Description of the Bailey
The Bailey was part of the famous Motte and Bailey Castles which were built by the Normans. The Motte and Bailey castle was the predecessor of the Medieval Stone castle. The Motte was a man-made mound of earth on which a Norman tower, or Donjon, was built. It was surrounded by a ditch and a courtyard, containing other buildings and this area was called the Bailey. The Bailey was surrounded by a wooden stockade. The entrance to the Bailey was through a large wooden gate. Some Bailey gates had Guardhouses built either side. The Bailey was a defended yard which contained:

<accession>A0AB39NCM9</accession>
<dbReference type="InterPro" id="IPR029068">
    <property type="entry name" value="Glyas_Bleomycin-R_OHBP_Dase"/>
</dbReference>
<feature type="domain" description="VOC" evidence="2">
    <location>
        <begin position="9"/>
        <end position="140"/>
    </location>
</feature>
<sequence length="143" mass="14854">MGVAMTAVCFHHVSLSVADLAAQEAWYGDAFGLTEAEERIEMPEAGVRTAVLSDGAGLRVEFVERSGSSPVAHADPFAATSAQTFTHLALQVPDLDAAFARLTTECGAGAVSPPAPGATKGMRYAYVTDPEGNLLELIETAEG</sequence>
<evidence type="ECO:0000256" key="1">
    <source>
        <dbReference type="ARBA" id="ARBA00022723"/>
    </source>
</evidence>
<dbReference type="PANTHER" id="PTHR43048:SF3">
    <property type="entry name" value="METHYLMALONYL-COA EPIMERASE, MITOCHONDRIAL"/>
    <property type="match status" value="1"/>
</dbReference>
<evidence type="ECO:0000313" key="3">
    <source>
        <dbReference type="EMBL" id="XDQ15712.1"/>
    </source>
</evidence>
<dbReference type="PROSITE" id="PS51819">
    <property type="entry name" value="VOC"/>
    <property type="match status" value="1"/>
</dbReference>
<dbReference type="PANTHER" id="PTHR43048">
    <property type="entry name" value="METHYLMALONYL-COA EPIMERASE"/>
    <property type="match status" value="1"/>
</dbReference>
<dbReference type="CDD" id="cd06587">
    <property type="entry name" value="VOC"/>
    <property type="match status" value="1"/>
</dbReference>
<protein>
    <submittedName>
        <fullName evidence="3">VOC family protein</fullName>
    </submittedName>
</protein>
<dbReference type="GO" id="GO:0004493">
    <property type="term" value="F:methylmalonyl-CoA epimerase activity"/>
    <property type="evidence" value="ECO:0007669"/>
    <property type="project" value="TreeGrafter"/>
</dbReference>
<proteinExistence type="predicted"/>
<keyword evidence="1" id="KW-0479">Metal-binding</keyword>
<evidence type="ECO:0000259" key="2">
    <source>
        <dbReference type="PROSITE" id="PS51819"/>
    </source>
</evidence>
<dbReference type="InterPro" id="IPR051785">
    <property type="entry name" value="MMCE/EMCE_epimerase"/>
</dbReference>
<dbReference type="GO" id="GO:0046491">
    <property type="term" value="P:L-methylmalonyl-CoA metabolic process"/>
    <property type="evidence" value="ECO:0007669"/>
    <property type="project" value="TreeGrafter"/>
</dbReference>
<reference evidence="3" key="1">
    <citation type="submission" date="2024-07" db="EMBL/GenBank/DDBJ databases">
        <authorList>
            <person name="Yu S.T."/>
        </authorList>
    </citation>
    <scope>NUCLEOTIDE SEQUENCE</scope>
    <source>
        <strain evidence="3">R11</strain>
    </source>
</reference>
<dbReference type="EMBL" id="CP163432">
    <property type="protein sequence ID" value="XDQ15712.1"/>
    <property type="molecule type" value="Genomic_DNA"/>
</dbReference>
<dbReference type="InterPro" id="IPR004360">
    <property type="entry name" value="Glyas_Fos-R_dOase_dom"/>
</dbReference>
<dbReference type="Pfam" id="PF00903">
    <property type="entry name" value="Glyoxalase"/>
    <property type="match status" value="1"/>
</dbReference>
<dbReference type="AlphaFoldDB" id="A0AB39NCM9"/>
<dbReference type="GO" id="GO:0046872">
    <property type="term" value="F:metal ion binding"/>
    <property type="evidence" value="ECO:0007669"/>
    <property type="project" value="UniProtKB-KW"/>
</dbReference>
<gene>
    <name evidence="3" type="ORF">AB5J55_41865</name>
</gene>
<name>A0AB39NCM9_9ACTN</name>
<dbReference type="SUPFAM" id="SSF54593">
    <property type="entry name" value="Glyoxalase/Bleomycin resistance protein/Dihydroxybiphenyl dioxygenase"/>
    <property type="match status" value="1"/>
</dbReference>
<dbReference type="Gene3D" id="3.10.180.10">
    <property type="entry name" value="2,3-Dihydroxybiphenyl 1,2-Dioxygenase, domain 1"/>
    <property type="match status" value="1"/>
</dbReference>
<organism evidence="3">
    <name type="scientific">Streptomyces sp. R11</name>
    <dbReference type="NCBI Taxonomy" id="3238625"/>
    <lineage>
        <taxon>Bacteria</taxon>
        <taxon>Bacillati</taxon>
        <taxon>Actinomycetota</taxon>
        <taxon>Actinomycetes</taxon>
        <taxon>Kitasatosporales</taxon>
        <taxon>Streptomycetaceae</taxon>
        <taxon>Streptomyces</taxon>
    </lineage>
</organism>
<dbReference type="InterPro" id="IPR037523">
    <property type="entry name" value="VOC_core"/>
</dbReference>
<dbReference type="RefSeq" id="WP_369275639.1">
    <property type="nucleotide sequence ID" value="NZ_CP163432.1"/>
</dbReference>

- An emergency corral in time of attack
- Other buildings for storage
Purpose of the Bailey
The purpose of the Motte and Bailey acted as a fortified post to provide a base where men, provisions and horses could be housed.
Origin, Meaning of the word 'Bailey'
The Origin and Meaning of the word 'Bailey' derives from the Old French word 'baille' meaning an enclosure
Bailey - Part of a Norman Castle
The Normans introduced the wooden Motte and Bailey Castle to England following their victory at the Battle of Hastings in 1066. The Norman timber Motte and Bailey Castleswere quickly replaced by permanent stone Norman Castles. The Bailey features in the Castlesbuilt by the Normans.